Today, I gave a presentation about ‘Data interoperability’ at the NBIC BioAssist meeting. I tried to recap the various things that were said at the mini-symposium on study capture I organized last week together with Morris Swertz.

There are many levels at which you can approach this, but I think that most people will agree that we have at least an interoperability challenge when it comes to storing bioinformatics data. Because no matter what type of data you are generating, in many cases you will want to connect to other databases and information out there on the web – be it genomic annotations, protein sequences, metabolites, biological pathways or even PubMed publications. Now most of those websites will have webservice connectors, either via SOAP or RESTful services serving JSON or XML. And yes, there are workflow tools like Taverna or Galaxy that can take advantage of those connectors. But I don’t want to do workflows, I just want to enrich my data with e.g. BioPortal ontologies. So I can either write all those connectors myself, or I can take advantages of libraries such as Ontocat or BioPython, depending on what’s available in my coding language, but either way I will have to change my database schema to implement these foreign identifiers. Not to mention the synchronization and dependance issues involved in that.

Now that’s usually where the Semantic Web people come in. If you store your data as triples, they argue, you have a very flexible and extensible data model – actually, you don’t have structure limitations at all. But storing my data as triples introduces multiple issues as well. For example, in NGS, performance is already an issue when working with well-designed conventional data tables, let alone if I would have to extract the data for a specific sample from a triple store with billions of triples each time I do a calculation. Also, I would need a triple store that can actually store numbers of different types – integers or floats depending on the property. Last but not least, you lose important database features such as mandatory fields or foreign keys, and keeping the data consistent and validated will be much harder.

And there’s the issue of identifiers, which supposedly could be solved by Semantic Web practices. For example, the ConceptWiki has taken up the Tantalus job of creating identifiers for all unique concepts in the life sciences – people, publications, proteins, SNPs… And not only that, they also retain ‘also known as’ tables for each concept to keep track of all the public database identifiers lying around for that concept, which allows you to traverse the graphs in the Linked Web of Data. And they create concepts for relations (predicates) as well. Which is important. For example, in the W3C standard language RDF the predicates of a triple is just plaintext. So in RDF, there is no check at all if I use consistent identifiers – I could easily intermix terms as ‘name’, ‘hasName’, ‘named’ and I will have a query headache when I want to get the names of a set of objects. ConceptWiki identifiers can solve this problem because the identifers of the predicate concepts are opaque – not English, no disputable names, so they are supposed to be eternal. However, storing my data as triples with the predicate as ConceptWiki UUID and the objects as number or ConceptWiki UUID also, makes me rely very heavily on the ConceptWiki to be available to make any sense of what I just stored. If all bioinformaticians will start to do that, they will blow up the ConceptWiki, no matter how many servers they purchase. So I will probably end up storing local caches – which introduces the synchronization issues all over again.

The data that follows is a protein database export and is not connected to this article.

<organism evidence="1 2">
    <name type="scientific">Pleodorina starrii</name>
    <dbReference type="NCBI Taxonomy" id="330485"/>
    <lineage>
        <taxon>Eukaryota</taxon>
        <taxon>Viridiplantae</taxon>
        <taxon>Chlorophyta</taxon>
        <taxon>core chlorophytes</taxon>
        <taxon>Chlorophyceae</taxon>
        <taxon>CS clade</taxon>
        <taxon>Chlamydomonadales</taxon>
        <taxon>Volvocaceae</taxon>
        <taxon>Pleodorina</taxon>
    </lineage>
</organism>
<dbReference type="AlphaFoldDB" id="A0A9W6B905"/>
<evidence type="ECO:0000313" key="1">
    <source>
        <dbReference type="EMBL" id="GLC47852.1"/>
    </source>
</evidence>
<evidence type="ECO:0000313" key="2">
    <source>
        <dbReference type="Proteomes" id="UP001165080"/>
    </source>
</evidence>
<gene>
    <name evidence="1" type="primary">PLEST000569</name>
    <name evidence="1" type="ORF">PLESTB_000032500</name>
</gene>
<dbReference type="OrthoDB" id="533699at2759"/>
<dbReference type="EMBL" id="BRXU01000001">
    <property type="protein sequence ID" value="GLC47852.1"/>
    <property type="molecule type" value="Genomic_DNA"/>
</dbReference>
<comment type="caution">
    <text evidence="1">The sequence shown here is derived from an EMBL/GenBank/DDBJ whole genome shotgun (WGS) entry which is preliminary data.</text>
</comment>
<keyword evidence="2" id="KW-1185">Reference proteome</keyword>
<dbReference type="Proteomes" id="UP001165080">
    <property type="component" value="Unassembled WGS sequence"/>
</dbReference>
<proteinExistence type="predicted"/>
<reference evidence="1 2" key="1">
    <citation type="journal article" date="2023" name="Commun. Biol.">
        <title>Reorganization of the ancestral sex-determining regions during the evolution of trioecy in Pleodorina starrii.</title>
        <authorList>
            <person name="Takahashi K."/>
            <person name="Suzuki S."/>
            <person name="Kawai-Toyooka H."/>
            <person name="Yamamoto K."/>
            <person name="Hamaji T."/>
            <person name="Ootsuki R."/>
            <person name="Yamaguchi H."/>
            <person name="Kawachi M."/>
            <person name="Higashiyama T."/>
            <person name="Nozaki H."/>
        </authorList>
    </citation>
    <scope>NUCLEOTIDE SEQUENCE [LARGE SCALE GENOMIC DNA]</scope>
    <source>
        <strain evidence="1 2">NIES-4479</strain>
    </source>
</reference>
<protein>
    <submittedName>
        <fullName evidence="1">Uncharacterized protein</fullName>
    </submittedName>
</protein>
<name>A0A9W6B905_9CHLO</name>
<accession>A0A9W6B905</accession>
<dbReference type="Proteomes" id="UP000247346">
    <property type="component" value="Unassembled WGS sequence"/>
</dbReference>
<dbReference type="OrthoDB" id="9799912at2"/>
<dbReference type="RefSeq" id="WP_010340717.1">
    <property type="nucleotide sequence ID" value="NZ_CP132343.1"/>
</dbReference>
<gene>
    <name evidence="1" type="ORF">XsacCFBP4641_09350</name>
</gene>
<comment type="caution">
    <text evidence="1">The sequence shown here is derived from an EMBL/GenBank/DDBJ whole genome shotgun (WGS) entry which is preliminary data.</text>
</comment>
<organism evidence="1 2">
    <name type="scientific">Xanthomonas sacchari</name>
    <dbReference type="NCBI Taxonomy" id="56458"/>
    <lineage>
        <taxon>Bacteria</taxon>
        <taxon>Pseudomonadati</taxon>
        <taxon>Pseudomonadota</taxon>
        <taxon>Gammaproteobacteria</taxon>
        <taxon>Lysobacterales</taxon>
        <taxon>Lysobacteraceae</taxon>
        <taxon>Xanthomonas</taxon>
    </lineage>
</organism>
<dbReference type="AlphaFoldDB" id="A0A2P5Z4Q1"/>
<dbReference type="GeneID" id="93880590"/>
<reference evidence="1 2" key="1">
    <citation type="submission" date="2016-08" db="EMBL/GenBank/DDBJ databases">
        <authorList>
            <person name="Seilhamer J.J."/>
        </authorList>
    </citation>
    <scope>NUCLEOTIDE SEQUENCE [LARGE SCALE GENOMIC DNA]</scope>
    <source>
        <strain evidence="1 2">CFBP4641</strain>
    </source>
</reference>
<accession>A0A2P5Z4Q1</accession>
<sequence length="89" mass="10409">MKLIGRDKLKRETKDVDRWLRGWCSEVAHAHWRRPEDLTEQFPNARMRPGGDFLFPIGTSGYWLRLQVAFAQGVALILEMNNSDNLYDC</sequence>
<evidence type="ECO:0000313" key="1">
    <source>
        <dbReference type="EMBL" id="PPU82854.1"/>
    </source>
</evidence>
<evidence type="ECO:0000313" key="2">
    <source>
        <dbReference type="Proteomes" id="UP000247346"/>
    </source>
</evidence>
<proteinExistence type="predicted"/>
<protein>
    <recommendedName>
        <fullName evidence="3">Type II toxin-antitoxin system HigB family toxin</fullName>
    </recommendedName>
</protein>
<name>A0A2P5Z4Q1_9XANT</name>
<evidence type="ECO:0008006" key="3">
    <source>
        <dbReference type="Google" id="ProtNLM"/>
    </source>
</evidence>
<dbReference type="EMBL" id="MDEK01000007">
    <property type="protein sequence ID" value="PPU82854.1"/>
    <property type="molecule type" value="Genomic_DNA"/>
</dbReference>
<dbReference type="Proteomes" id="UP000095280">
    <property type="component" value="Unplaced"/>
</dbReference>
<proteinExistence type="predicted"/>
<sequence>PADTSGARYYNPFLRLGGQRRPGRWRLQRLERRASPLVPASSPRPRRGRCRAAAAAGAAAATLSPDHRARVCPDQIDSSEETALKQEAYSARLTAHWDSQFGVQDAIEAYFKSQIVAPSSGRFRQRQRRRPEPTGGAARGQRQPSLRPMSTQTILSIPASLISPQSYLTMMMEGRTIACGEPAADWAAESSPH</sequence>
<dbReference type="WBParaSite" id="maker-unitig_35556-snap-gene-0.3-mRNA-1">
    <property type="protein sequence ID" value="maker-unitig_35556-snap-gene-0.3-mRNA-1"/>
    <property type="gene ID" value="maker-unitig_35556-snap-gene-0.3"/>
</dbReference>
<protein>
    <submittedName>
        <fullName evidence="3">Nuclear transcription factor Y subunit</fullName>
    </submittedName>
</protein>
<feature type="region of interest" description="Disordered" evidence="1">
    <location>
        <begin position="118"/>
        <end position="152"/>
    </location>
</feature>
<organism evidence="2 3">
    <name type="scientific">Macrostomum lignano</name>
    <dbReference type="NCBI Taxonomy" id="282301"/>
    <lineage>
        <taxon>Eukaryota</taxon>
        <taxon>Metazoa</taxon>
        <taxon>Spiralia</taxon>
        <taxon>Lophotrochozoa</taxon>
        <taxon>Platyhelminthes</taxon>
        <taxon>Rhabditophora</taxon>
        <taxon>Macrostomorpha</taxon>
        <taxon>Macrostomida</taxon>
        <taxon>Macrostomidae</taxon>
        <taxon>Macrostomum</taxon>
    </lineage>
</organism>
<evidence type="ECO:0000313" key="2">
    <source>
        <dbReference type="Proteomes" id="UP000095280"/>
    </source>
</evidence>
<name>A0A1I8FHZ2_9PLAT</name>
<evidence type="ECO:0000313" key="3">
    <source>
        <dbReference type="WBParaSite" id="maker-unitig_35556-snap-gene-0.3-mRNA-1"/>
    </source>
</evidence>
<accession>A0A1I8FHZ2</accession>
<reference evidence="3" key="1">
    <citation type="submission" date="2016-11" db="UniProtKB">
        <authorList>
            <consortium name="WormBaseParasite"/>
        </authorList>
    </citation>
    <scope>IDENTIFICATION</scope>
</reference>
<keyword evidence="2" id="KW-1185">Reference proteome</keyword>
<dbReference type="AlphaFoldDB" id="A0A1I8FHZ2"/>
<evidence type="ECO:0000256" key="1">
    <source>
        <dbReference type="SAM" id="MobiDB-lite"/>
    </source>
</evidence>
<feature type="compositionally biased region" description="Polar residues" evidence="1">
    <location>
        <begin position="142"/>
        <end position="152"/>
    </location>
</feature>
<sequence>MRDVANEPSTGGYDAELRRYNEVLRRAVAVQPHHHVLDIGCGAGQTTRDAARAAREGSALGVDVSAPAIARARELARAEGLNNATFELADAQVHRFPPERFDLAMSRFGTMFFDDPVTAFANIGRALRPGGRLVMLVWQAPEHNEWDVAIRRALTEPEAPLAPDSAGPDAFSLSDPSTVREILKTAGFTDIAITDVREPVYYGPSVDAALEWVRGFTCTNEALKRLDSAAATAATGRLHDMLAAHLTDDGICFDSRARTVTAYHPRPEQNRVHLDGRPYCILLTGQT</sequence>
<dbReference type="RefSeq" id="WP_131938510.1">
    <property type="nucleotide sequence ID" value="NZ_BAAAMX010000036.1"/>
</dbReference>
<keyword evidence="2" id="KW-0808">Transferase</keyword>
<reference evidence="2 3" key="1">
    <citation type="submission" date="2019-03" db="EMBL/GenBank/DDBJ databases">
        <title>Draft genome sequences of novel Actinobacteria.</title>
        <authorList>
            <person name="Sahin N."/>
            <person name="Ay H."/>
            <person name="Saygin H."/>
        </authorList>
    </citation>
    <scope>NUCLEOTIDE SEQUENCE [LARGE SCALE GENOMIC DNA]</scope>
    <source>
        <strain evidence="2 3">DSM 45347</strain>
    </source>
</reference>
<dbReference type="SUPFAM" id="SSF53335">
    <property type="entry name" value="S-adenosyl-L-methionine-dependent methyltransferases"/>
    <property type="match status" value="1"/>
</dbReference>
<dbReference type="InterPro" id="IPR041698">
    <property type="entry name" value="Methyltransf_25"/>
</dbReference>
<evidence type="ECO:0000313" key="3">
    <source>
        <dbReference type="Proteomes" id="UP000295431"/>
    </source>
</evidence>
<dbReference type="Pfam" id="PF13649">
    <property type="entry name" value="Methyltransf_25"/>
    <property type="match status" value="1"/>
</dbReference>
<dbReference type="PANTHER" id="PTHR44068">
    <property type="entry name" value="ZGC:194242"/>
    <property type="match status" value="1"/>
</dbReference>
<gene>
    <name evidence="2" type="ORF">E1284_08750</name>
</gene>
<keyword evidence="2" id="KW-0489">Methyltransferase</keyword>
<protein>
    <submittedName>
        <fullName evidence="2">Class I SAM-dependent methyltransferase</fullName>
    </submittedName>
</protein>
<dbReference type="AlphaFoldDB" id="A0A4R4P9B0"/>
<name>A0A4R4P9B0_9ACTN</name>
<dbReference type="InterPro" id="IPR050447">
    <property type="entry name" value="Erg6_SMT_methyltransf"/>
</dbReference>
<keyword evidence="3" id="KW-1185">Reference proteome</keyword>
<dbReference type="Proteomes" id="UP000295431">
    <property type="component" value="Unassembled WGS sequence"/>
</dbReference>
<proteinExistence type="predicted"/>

Finally, the most compelling argument for me to not store my data in triple stores or graph databases is common sense. Even Semantic Web freaks (see my presentation) agree that it just doesn’t make sense to store high-volume, well-structured quantitative data in another system than relational databases, which were designed for this task. So the real question is, how far to go with describing the metadata of your data according to Semantic Web principles. Because whether you come from the database world, or from the Semantic Web world, if we want to be interoperable, it all comes down to using the same terms and ontologies. But that is food for a follow up story.


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